Articles | Volume 25, issue 1
01 Feb 2007
 | 01 Feb 2007

Physics of the Ion Composition Boundary: a comparative 3-D hybrid simulation study of Mars and Titan

S. Simon, A. Boesswetter, T. Bagdonat, and U. Motschmann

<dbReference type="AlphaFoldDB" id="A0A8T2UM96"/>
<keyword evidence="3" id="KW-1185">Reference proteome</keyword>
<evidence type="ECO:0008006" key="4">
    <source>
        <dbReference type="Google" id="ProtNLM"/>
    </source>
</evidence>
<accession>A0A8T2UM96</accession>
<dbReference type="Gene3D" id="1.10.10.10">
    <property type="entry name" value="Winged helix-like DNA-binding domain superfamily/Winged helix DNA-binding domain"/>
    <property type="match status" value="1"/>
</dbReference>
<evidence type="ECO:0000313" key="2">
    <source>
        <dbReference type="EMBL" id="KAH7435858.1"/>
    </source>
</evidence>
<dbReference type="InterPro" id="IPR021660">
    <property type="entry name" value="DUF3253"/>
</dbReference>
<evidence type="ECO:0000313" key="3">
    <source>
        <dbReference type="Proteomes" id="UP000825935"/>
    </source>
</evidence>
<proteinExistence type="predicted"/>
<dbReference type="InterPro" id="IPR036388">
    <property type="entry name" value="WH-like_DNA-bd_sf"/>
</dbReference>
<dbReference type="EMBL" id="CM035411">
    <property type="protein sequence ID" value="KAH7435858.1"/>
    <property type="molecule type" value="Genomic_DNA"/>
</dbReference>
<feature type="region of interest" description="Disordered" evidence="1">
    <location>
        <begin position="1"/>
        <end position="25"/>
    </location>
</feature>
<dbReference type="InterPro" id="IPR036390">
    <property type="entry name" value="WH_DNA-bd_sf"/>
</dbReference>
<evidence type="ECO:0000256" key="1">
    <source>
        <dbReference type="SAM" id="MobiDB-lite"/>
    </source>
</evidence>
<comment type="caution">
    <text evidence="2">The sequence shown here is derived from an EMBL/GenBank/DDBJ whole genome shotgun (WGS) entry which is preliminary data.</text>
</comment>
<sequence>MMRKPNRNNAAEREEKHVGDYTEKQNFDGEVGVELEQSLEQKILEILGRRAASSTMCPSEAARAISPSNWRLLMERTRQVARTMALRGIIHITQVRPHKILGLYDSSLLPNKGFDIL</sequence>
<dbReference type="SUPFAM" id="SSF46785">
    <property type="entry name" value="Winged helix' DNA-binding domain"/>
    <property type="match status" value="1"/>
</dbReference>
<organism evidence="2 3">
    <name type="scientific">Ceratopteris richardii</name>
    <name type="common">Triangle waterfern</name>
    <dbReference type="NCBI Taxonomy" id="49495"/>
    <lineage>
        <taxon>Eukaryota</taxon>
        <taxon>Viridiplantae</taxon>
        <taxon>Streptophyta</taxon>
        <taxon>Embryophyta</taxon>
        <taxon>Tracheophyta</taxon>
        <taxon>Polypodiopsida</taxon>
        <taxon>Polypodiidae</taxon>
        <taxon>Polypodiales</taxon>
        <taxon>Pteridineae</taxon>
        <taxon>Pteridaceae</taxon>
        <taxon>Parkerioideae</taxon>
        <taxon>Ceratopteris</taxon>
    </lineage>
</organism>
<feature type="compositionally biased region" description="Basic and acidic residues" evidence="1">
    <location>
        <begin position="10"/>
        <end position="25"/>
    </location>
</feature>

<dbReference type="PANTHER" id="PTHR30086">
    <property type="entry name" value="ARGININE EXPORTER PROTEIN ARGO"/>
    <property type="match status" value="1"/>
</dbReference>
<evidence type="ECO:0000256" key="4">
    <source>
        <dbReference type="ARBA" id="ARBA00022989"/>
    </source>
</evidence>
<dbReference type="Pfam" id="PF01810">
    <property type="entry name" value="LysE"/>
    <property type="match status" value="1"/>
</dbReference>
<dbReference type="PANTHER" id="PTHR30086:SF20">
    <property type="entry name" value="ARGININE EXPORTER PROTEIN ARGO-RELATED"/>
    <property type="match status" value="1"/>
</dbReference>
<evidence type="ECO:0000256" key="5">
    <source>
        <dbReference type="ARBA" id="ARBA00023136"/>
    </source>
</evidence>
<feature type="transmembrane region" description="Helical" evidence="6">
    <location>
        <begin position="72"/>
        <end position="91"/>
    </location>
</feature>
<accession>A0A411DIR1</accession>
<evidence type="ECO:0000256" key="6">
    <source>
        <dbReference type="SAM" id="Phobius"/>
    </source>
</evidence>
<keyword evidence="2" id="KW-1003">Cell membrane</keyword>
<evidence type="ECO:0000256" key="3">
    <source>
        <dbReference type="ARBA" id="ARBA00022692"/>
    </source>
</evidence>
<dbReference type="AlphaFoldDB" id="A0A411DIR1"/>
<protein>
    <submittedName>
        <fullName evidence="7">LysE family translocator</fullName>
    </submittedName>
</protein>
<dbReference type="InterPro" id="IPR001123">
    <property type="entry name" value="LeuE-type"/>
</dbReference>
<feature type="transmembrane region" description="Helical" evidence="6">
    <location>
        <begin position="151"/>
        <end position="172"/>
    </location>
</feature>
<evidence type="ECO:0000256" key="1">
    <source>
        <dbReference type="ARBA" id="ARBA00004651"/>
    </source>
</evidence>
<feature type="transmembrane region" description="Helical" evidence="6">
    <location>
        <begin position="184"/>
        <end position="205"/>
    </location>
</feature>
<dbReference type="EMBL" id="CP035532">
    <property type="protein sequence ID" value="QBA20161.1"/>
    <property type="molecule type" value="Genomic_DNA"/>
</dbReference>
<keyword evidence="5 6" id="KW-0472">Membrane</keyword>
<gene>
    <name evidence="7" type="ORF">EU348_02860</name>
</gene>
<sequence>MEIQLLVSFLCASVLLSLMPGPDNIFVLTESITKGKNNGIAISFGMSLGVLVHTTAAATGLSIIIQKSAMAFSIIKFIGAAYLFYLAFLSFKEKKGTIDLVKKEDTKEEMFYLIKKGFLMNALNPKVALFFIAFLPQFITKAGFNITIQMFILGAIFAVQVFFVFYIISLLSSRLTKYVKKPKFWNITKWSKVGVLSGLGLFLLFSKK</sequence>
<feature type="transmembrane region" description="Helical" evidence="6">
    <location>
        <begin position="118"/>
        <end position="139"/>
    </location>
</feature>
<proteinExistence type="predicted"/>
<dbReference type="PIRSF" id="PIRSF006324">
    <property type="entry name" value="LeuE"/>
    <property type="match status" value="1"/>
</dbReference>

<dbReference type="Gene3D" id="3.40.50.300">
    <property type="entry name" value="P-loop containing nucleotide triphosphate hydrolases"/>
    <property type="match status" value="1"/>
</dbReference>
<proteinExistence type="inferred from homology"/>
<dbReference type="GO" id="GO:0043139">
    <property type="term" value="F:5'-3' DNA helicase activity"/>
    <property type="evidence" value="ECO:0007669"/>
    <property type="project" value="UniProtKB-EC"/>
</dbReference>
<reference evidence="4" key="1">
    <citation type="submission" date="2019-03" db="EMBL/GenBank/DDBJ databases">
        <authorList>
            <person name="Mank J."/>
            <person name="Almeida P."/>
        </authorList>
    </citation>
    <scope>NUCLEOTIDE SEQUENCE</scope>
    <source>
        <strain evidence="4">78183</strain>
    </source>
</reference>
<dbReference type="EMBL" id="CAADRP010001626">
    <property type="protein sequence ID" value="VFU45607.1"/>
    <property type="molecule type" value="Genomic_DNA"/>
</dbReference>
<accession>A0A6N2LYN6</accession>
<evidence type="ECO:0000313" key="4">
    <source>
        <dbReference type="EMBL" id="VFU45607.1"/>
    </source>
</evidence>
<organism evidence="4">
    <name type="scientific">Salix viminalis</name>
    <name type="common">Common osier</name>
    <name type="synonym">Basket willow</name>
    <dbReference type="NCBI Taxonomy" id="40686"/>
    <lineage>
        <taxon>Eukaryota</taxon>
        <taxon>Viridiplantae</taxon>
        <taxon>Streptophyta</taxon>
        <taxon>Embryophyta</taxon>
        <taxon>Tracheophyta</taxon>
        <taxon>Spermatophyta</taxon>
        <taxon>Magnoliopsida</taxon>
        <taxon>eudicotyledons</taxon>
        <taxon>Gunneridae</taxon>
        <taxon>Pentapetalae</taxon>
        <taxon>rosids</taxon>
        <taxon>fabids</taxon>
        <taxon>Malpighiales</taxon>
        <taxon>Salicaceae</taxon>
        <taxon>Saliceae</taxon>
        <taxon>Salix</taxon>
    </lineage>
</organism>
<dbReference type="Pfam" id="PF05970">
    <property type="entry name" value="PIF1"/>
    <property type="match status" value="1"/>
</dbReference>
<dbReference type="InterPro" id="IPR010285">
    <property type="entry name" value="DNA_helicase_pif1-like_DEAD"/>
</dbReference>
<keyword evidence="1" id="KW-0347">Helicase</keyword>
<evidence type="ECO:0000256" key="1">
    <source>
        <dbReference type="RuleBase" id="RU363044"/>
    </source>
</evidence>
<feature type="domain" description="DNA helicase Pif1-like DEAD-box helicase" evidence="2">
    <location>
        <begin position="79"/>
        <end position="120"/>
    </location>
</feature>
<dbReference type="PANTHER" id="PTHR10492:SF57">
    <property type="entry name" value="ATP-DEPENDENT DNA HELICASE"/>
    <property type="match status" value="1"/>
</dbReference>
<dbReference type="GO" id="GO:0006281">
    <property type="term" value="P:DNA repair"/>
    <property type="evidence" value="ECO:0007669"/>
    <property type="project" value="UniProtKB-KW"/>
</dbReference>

Abstract. The plasma environments of Mars and Titan have been studied by means of a 3-D hybrid simulation code, treating the electrons as a massless, charge-neutralizing fluid, whereas ion dynamics are covered by a kinetic approach. As neither Mars nor Titan possesses a significant intrinsic magnetic field, the upstream plasma flow interacts directly with the planetary ionosphere. The characteristic features of the interaction region are determined as a function of the alfvénic, sonic and magnetosonic Mach number of the impinging plasma. For the Martian interaction with the solar wind as well as for the case of Titan being located outside Saturn's magnetosphere in times of high solar wind dynamic pressure, all three Mach numbers are larger than 1. In such a scenario, the interaction gives rise to a so-called Ion Composition Boundary, separating the ionospheric plasma from the ambient flow and being highly asymmetric with respect to the direction of the convective electric field. The formation of these features is explained by analyzing the Lorentz forces acting on ionospheric and ambient plasma particles. Titan's plasma environment is highly variable and allows various different combinations of the three Mach numbers. Therefore, the Ion Composition Boundary may vanish under certain circumstances. The relevant physical mechanism is illustrated as a function of the Mach numbers in the upstream plasma flow.